In Chapter 5 of To Kill a Mockingbird, why does Scout like Miss Maudie?
In To Kill A Mockingbird, Jem and Scout are being brought up by their father Atticus, having lost their mother when Scout was too small to remember. Scout, as something of a tomboy, plays with Jem but he does find her irritating sometimes and, during the summer break, Miss Maudie becomes an important part of Scout's development, especially as Jem often prefers Dill's company; the boys only summon Scout when they need her. Scout also recognizes that some of the boys' schemes are "foolhardy" and, as young as she is, maintains her distance sometimes, preferring to spend her time sitting with Miss Maudie on her front porch. Previously, Miss Maudie had been just another "benign presence," but now Scout appreciates her uncomplicated attitude and style and, as long as the children stay out of Miss Maudie's azaleas, they are always welcome. Scout finds support in this environment and secure kowing that she can ask questions and receive honest answers.
It is apparent that many of the residents in Maycomb County are fussy and contradictory in their actions. Scout must learn never to judge them or face her father's disappointment because Atticus has taught his children tolerance and insists that they respect other people's opinions because you cannot understand a person "until you climb into his skin and walk around in it." With Miss Maudie, Scout can be herself, knowing that Miss Maudie respects her and simply expects the children to take care around her prized flowers, thus preserving "the delicate balance of our relationship."
Scout appreciates Miss Maudie's lack of pretentiousness and her manner of dealing with reality, being "crisp" in her speech; in other words, making herself clearly understood and being sincere. Scout and Miss Maudie "cement" their friendship with a display of Miss Maudie's bridgework on her teeth, and Scout, Jem and Dill also enjoy the cakes she bakes, especially as she makes a particular effort on their behalf. Scout has "considerable faith in Miss Maudie" because, although she does not spend her time, like Miss Stephanie Crawford, "going about the neighborhood doing good," she has qualities that most other adults lack and Scout can call her her "friend."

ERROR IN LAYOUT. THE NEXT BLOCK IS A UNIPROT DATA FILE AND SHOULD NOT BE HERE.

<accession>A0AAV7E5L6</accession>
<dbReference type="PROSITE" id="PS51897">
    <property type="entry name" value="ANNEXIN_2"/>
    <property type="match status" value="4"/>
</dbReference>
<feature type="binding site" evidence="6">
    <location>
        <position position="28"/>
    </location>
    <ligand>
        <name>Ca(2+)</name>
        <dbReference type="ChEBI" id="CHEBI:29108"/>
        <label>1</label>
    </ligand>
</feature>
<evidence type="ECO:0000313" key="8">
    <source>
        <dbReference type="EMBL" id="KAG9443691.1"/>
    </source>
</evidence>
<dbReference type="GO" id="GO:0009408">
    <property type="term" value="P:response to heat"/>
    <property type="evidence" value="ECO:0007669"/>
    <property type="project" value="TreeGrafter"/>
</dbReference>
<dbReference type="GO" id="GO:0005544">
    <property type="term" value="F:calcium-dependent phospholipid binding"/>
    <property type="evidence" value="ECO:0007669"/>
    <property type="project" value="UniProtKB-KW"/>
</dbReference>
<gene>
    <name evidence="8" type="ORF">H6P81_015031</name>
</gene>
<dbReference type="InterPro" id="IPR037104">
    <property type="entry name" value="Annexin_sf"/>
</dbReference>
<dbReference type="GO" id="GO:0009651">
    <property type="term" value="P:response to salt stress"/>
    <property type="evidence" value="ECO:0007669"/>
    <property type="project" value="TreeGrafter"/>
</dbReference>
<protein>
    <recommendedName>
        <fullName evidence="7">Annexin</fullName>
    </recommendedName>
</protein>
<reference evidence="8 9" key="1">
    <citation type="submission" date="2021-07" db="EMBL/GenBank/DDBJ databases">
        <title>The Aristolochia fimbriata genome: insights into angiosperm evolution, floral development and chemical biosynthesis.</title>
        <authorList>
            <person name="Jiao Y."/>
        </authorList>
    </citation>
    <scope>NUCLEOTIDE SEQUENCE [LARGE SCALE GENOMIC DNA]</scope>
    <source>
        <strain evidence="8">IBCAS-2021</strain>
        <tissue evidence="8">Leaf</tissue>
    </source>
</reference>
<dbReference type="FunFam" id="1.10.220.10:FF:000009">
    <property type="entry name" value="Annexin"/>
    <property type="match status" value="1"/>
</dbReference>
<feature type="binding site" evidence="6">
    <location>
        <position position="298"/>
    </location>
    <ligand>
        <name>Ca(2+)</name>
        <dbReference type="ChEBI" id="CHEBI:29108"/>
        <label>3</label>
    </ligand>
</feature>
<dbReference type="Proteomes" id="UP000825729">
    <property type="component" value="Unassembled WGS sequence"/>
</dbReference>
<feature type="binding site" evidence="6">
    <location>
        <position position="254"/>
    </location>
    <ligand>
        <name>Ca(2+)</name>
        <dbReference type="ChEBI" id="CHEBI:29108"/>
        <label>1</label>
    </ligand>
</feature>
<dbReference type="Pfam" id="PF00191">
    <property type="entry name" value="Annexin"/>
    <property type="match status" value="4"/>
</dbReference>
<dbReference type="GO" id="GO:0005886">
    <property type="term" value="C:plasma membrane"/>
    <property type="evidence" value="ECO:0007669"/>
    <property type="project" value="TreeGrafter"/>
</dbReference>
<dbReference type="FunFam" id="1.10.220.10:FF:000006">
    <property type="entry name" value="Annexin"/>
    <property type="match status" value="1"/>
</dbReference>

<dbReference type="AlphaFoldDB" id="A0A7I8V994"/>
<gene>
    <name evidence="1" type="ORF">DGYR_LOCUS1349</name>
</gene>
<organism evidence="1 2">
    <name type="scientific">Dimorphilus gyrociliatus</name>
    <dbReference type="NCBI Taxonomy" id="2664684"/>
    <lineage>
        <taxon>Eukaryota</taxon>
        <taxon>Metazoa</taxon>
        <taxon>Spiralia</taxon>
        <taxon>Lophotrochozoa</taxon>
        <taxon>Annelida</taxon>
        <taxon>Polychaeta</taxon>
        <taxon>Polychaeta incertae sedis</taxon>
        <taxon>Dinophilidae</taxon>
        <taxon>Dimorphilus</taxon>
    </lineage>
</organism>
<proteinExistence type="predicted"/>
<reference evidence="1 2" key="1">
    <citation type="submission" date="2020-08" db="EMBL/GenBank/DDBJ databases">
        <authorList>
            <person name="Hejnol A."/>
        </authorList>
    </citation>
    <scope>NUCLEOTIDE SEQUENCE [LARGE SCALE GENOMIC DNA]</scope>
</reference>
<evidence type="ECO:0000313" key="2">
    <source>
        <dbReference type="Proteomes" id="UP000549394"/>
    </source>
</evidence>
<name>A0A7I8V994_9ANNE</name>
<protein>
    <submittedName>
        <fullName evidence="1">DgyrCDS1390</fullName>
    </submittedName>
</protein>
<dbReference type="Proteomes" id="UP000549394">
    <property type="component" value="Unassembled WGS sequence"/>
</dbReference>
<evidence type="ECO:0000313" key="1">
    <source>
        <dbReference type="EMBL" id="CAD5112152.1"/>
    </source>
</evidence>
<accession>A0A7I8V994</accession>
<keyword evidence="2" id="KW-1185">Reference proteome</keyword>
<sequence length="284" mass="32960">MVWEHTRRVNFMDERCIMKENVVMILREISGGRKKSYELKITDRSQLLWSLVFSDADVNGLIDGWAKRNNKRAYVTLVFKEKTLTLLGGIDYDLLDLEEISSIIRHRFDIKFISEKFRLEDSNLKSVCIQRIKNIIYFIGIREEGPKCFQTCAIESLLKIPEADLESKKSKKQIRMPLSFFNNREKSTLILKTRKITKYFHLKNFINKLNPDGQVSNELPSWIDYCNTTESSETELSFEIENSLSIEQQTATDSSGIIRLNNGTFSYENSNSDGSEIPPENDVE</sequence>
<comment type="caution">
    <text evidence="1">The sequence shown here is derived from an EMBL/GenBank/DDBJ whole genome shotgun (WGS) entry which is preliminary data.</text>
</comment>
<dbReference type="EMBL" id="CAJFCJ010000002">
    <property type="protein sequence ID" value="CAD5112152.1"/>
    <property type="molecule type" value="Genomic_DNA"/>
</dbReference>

Miss Maudie has a deal with the kids. If the kids keep out of her azaleas, they can play on her lawn and explore the vast lot in the back. They can also eat her scuppernongs if they don't bother her best plants, and she makes them cakes! Every time she makes a cake, she is nice enough to make three little ones for Scout, Jem and Dill. Scout's mother died when she was two, so the only motherly role models in her life are Calpurnia, their black cook, and Miss Maudie. Scout grows closer to Miss Maudie as Jem and Dill grow in their own male friendship. Scout starts having deeper discussions about life, Boo Radley, and foot-washing Baptists in chapter five. She even tells Miss Maudie, "You're the best lady I know" (45). Scout also explains that she and Jem have "considerable faith" in her because she never snitches on them or chases them out of her yard, and she isn't interested in their private affairs. "She was our friend," Scout says (45). Scout also grows closer to Miss Maudie as she feels a little bit ostracized by the boys, so she likes her because she has someone to go to when she feels lonely.
Miss Maudie Atkinson treats Jem and Scout with respect and doesn't condescend toward them as many other adults do. Scout feels comfortable sitting in silence with Miss Maudie on her porch on the summer evenings, and she loves the cake that her neighbor bakes for them. Scout likes the "two minute gold prongs" that are attached to Miss Maudie's eyeteeth, and she appreciates the "cordiality" which,
... with a click of her tongue she thrust out her bridgework...
Scout admires Maudie's "crisp" speech and her sense of humor, especially in the clever conversations she has with her Uncle Jack. But most of all, Scout knows she can trust Maudie.
She never told on us, had never played cat and mouse with us, she was not at all interested in our private lives. She was our friend.